live in a time of destruction and cruelty. But blinded by a sense of
national humiliation, by fear of social upheaval, by hostility to the
secular outlook of modern society, and by nostalgia for a vanished age of
confessional orthodoxy, he never fully grasped the universal moral
implications underlying all religious faith”.:

7) Work in progress: Suzanne Brown, University of Maryland. I am working on
the papers of Alois, Cardinal Muench, sometimePapal Visitator to Germany
after 1945, and Catholic Liaison to theAmerican Military Government in
Germany, now held at theCatholic University in Washington, D.C. I am using
these as a lens to magnify the thoughts, feelings and difficulties of
post-war German lay Catholics. I am interested in the ways in which their
post-war identity was shaped by their experiences during the Third Reich and
the war. Many lay Catholics wrote Muench very frank letters, and poured out
their troubles, possibly because most Catholic newspapers described him as a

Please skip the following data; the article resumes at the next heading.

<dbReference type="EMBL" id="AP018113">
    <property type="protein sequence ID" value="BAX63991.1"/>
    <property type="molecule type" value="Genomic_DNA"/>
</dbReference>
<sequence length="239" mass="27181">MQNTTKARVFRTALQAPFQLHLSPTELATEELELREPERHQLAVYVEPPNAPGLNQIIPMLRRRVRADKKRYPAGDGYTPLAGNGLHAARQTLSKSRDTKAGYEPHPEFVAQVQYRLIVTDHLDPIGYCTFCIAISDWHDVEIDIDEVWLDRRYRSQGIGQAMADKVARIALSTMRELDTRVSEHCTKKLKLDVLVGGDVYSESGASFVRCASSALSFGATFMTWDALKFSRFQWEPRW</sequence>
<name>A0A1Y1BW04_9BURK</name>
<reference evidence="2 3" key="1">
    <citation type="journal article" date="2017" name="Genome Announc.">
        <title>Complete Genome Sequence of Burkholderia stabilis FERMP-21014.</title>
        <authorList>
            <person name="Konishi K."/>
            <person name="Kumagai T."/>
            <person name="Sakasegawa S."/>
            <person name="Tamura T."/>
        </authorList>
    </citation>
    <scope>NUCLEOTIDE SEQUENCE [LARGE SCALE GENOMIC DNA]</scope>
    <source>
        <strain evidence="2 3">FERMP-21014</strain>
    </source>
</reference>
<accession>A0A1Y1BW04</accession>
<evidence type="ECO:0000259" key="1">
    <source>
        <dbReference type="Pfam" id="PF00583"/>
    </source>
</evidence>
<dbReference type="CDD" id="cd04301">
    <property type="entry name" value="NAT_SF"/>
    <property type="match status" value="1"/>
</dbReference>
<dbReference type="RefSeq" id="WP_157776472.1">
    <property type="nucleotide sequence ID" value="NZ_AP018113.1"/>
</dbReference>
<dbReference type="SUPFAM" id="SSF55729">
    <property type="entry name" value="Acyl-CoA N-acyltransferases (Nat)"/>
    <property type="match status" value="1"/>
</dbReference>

German (his family emigrated to the USA in the 1880s) and as sympathetic to
the sufferings of Germans, due to his pastoral letter “One World in Charity”
published in 1945 or 1946. These letters are fascinating. So far I have found
that most average lay Catholics felt victimized in various ways by the
Nazis, and did not consider either non-Catholics or non-Germans to have been
victims of Hitler. If they did consider them, Catholics felt akin to them as
“fellow-sufferers”.Such feelings left little or no room for a sense of
responsibility or guilt for the crimes of the Third Reich.

8) Vergangenheitsbewaltigung in Canada.The following speech was delivered by
the Minister of Indian Affairs to a large public gathering in Ottawa on Jan
7th 1998
(Ed.note: Most of the residential schools referred to were run by
thec hurches, and were phased out 30 years ago)
“As aboriginal and non-aboriginal Canadians seek to move forward together in
a process of renewal, it is essential that we deal with the legacy of the
past affecting the aboriginal peoples of Canada,including the First Nations,
Inuit and Metis. Our purpose is not to rewrite history but, rather, to learn
from our past and to find ways to deal with the negative impacts that certain
historical decisions continue to have in our society today. The ancestors of
First Nations, Inuit and Metis peoples lived on this continent long before
explorers from other continents first came to North America. For thousands of
years before this country was founded, they enjoyed their own forms of
government. Diverse, vibrant aboriginal nations had ways of life rooted in